3.1.1

Open-cell foams

When not only low density is a requirement but also high permeability to uids is crucial to the application and fundamental for the function accomplished by the product, foams are realized with interconnected cavities and are called open-cell foams. This can be achieved in dierent ways, depending on the base material used. Open-cell foams are produced today in all the three dierent classes of materials: polymers, metals and ceramics. Only polymer foams are produced from the bulk material whilst metallic and ceramic ones are often generated from a polymer foam template [13]. Polymeric foams are commonly manufactured starting from a diisocyanate and a diol (often polyethylene glycol) in presence of a catalyst and a foaming agent. The reaction is a polymerization which gives rise to a polyurethane, in this case the extra presence of a substance that volatilizes (the foaming agent) during the process, leads to the formation of bubbles of gas which then collide and create the interconnectivity. The variation of parameters such as pressure and temperature gives the possibility of obtaining foams with dierent pore sizes. The bubbles generated by the foaming process are in tight contact each other as in a packing of soft spheres. The geometrical shape of a single cell can then be represented by a polyhedron. Since the microstructure of open-cell foams has a noticeable eect on their mechanical properties [32], an examination of their morphology will be the rst step in this study.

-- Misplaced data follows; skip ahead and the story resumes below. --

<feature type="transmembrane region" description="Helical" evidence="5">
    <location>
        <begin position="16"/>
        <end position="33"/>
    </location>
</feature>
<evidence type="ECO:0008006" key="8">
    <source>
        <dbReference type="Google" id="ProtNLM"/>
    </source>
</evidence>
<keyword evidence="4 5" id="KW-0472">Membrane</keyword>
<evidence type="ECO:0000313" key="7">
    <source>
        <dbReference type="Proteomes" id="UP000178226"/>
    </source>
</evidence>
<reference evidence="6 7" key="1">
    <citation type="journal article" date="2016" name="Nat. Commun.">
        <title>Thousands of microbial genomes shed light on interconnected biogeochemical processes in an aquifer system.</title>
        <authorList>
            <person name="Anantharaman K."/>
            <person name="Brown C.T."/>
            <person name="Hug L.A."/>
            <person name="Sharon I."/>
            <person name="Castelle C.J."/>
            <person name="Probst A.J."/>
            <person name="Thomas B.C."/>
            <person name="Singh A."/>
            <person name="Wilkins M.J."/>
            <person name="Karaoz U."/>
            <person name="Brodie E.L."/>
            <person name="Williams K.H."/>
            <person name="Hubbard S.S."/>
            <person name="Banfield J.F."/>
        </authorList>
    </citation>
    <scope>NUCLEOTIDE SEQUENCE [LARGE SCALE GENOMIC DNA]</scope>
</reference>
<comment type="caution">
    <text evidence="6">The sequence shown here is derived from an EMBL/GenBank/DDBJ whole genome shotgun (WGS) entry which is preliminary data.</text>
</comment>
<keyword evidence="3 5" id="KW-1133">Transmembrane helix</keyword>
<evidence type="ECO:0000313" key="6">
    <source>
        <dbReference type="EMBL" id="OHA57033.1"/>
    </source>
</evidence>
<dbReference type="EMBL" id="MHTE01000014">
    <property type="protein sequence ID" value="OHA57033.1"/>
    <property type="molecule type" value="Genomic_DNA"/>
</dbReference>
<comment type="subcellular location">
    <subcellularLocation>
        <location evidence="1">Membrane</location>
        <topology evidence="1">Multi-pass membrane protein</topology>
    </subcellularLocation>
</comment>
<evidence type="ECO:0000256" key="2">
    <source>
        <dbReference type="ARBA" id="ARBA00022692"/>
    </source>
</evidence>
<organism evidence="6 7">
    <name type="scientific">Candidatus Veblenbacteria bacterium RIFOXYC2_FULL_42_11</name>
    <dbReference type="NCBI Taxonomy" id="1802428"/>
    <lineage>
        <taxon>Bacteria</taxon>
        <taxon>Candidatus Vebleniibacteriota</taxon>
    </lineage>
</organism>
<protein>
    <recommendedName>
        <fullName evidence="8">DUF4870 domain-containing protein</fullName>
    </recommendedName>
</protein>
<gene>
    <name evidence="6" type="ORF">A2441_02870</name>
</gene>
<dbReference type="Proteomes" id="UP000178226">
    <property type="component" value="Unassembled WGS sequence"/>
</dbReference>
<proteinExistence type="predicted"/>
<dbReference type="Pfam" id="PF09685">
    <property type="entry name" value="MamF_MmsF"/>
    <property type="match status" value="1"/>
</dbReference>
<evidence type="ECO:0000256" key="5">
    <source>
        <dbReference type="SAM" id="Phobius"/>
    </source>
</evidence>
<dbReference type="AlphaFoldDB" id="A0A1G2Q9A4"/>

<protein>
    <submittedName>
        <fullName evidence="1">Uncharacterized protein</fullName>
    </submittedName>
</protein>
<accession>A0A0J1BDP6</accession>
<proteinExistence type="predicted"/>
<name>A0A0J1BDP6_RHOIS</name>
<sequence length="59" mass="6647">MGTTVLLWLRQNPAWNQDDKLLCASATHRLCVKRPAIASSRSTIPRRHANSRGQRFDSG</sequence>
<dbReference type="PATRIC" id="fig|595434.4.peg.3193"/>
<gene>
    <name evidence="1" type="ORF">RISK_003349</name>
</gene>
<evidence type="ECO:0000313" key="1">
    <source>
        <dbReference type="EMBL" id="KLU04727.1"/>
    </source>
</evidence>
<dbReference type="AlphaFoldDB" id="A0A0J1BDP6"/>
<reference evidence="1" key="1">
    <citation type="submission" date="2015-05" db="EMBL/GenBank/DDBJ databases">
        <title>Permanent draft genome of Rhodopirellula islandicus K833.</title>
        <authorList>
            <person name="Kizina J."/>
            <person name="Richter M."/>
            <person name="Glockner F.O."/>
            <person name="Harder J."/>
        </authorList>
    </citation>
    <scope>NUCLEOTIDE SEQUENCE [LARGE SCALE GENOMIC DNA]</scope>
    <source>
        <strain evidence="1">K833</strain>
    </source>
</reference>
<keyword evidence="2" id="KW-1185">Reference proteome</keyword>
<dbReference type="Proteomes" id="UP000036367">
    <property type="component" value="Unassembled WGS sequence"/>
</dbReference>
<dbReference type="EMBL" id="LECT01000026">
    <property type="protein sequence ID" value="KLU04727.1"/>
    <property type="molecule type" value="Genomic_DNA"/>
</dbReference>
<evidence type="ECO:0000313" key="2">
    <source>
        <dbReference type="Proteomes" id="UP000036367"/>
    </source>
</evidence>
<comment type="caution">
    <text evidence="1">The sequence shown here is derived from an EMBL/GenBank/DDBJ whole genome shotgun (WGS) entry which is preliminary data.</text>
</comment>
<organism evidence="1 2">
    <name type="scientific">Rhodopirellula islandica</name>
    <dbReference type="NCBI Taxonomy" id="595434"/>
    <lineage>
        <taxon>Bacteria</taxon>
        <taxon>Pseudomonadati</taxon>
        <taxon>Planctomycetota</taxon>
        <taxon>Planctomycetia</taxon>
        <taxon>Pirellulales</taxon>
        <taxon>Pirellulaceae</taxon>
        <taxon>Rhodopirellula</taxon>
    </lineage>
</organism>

18

3.1.2

Microstructural morphology